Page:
Both my parents were licensed cosmetologists and owned their own full service beauty salon. I grew up working in that salon and learned a thing or two about hair care. One of the things I know for certain is to refrain from using household hydrogen peroxide as a homemade hair lightener. Some articles out there on the internet suggest that you should use it as a cheap hair lightening technique. I am here to tell you otherwise.
It is Not the Same Hydrogen Peroxide Used in Hair Salons
There is a big difference between the hydrogen peroxide found in a first aid kit and the hydrogen peroxide found in a professional hair salon. I know, because I use to order and stock the stuff for my parents’ hair salon. The hydrogen peroxide used in a first aid kit is a much weaker form of hydrogen peroxide than the kind used in professional hair salons. Therefore, it is not going to be as effective at lightening your hair as the type of hydrogen peroxide that a hair stylist would use. In most instances, the kind of hydrogen peroxide in your home has less than 3% of peroxide in it. The hydrogen peroxide used in professional hair salons has 10% or more of peroxide in it. It is categorized by volume. The higher the volume, the stronger the hydrogen peroxide is.
It Opens Your Hair Up to Damage
Hydrogen peroxide serves as a developer in the professional hair dying process and is used in conjunction with other chemicals like coloring. In the professional hair dying process, a developer is designed to lighten the hair and open up the hair cuticle so it can receive the other coloring agents more fully. Therefore, when you douse your hair with household hydrogen peroxide, all you are really doing is opening your hair up to receive damage from the sun and other chemicals like chlorine from your family’s swimming pool or hot tub. It could cause your hair to turn orange, green or some other funky color based on what substances your hair is exposed to while the cuticle is open. I can’t tell you how many women I have seen over the years walk into my parents’ hair salon in tears after using a homemade hydrogen peroxide hair treatment. Most were sporting brittle and broken, green or orange hair at the time. All I can say for certain is that there were many of them. Other women were more fortunate and emerged from their homemade hydrogen peroxide hair experiments with slightly lightened hair and a bad case of split ends. Either way, you are not doing your hair cuticles any favors by soaking them in household hydrogen peroxide. In the long run, you are far better off forking over the $6 to $7 it costs for a box of hair dye from the local pharmacy than you are trying to repair the damage caused by using straight hydrogen peroxide onto your hair.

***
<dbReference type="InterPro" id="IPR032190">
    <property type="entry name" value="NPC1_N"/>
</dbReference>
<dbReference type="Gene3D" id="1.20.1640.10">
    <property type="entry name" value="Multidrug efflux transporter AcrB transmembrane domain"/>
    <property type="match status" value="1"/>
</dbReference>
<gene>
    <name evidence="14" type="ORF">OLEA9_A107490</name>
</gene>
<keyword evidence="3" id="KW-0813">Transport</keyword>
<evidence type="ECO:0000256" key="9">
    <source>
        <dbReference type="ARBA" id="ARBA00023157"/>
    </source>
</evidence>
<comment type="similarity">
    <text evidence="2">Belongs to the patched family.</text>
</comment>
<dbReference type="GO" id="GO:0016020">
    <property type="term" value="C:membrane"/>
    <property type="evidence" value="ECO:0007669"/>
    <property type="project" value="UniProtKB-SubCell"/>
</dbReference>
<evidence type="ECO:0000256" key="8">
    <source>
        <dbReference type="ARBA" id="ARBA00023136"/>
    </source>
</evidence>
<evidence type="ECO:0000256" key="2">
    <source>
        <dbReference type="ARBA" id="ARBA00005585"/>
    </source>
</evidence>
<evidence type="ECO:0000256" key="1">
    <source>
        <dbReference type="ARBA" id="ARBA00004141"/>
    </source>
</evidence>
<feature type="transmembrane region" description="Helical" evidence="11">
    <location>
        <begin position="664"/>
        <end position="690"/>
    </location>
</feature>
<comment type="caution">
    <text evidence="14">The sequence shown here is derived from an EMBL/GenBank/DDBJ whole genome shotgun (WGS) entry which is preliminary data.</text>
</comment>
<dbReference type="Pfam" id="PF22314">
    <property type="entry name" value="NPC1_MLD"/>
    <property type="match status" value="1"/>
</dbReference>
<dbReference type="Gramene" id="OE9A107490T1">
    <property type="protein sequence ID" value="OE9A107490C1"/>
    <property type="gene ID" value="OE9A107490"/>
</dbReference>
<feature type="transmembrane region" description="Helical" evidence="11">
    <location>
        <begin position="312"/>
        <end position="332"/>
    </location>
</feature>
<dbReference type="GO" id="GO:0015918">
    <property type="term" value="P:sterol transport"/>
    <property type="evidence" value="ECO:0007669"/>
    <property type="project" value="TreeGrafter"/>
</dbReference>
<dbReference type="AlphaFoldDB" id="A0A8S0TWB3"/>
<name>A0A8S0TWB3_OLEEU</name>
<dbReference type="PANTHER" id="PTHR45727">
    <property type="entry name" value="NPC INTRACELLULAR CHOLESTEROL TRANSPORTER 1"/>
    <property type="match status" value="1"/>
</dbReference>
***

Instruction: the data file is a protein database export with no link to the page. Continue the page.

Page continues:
Hydrogen Peroxide Can Cause Skin and Eye Irritation
Some people may have mild to severe skin irritation when hydrogen peroxide is placed onto their scalp. I have seen people with hydrogen peroxide sensitivity develop everything from mild redness and burning to blistering of the scalp during exposure periods. In addition, if household hydrogen peroxide happens to drip into your eyes during your homemade hair treatment process, it may damage your vision. As such, you should avoid using household hydrogen peroxide onto your hair.
Killeen Gonzalez’s parents are licensed cosmetologists that have owned and operated their own hair salons in both New York and Arizona.
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